The PSP Go is one of those devices where you either love it or you hate it. The smaller form factor combined with a lack of UMD media makes it an instant win for people who tend to stay on the road and don’t need any extra “stuff” holding them down. However, a lot of people prefer their games to come in a box so they don’t have to wait for the download to hit the PlayStation Store. Not only that, but the original PSP’s larger size and screen make it more appealing to some. You may have already chosen your side in this battle, but in Japan, it won’t matter soon enough. Gamasutra recently reported that PSP Go production is going to be ended in Japan completely, with all focus shifting to the more traditional PSP-3000 handheld. This is a move that makes sense given that Sony’s NGP is

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  • 17Mar

    We heart Japan charity event

    We heart Japan. Don’t you? We heart Japan is also a charity event that is happening at Meltdown Comics tomorrow from 8pm to 11pm. The charity event is to raise money and show support for the residents of Japan. All proceeds will go to the Japan NGO Earthquake Relief and Recovery Fund. There will be a silent auction that will feature art from Shinichi “Nabeshin” Watanabe, Sweet Streets LA, Cathy Clark, Zane DeGaine, Kevissimo, Dekker Dreyer, Aaron Bjork, Shibuya Girls Pop, Sam Randazzo, Sawdust Bear, Sasha Palacio, Sara Tea, Patrick Smith, Eron Rauch and many more! Music will be featured by Count Ninjula. Food trucks will also be on site. And they have an amazing list of special guests which do include voice actors that have worked in games as well as anime. Stephanie Sheh (Naruto, Bleach, Eureka 7) Troy Baker (Generator Rex, Bleach, The Avengers) Richard Epcar (Ghost in

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  • 11Mar

    Record Breaking Quake Hits Japan

    Early this morning EST and late afternoon Japanese time, a enormous earthquake occurred. This was the fifth-largest to hit the world since 1900. The 8.9-magnitude quake followed a series of almost 30 smaller quakes in Japan in the past few days. It struck off the east coast of northern Japan in the afternoon and triggered a tsunami of reportedly more than 20 feet high. This big quake came after six others measuring magnitude 5.0 or above which churned beneath the ocean east of Japan Friday morning. There was also five on Thursday in the area of the same scale and 17 on Wednesday. In the past seven days, there have been 53 earthquakes of at least 5.0-magnitude around the world, according to the US Geological Survey. Of those, 28 struck near Japan. Japan’s latest quake places it in the Geological Survey’s top five largest earthquakes to strike anywhere in the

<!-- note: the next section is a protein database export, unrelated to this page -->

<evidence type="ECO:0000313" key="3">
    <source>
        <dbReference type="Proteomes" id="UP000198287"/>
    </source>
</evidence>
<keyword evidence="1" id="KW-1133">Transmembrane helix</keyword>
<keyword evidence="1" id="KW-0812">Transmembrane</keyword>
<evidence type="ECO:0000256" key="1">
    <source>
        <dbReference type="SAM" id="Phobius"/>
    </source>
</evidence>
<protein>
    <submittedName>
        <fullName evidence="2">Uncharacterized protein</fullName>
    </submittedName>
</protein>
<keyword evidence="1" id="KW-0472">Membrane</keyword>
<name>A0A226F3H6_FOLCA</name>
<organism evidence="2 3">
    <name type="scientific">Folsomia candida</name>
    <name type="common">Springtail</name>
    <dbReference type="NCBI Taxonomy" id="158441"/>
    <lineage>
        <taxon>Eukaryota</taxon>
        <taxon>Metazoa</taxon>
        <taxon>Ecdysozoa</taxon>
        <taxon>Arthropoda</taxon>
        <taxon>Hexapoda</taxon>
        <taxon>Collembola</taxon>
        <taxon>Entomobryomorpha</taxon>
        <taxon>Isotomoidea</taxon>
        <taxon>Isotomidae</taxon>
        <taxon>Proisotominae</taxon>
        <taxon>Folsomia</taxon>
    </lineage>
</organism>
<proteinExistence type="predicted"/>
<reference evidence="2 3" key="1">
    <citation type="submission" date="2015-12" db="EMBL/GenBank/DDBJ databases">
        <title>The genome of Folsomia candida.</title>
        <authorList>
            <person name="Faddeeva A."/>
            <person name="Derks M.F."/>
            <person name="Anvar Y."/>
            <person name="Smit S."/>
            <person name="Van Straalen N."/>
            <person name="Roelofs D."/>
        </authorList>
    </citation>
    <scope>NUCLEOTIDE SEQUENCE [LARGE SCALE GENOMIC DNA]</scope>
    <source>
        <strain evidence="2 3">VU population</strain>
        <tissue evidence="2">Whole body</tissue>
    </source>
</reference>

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  • 25Feb

    Japan’s Anti-Anime Law

    Coming up on the political scene over in Tokyo, there is a strong possibility that an unpopular law could get passed. Called Bill 156, the “Anti-Anime” bill has been backed by a governor named Shintaro Ishihara. Seen as an embarrassment by some, there is an influence to clean up anime. Its place in Japanese media, can cause cultural misunderstandings when anime is often seen as sexually promiscuous and degrading towards women. What they really want to get rid of are the ones that sexualize underage young girls. Criticism has come about now due to the vagueness of how the bill was written. An over broad description of what is taboo could mean that anime in general could have to become more censored. Ishihara and the new law are feared to be a ticket to anime’s demise. Like video games in the USA which are trashed by people who never play

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  • 07Feb

    “Forgotten Japanese Spirit”

    In a long winter like this one it isn’t easy to keep one’s spirits up. On a trip to return soda bottles we accidentally found a little Japanese jewel. Intrigued by the title I brought it home to learn more about it. The Bunraku “Nihonjin No Wasuremono” or the “Forgotten Japanese Spirit” is a fine natural Yamahai Junmai Saké. It feels as though a precious genie is in the bottle that I don’t want to let out. More than just being about getting drunk, the making of rice wine is still an almost sacred, and revered process. It involves the purest of cool water as it comes from the mountains. This one was made in the Saitama Prefecture. It is a Yamahai, which means that the brewer uses native yeasts, those just floating in the air of the brewery. It is a very tricky process which not many modern brewers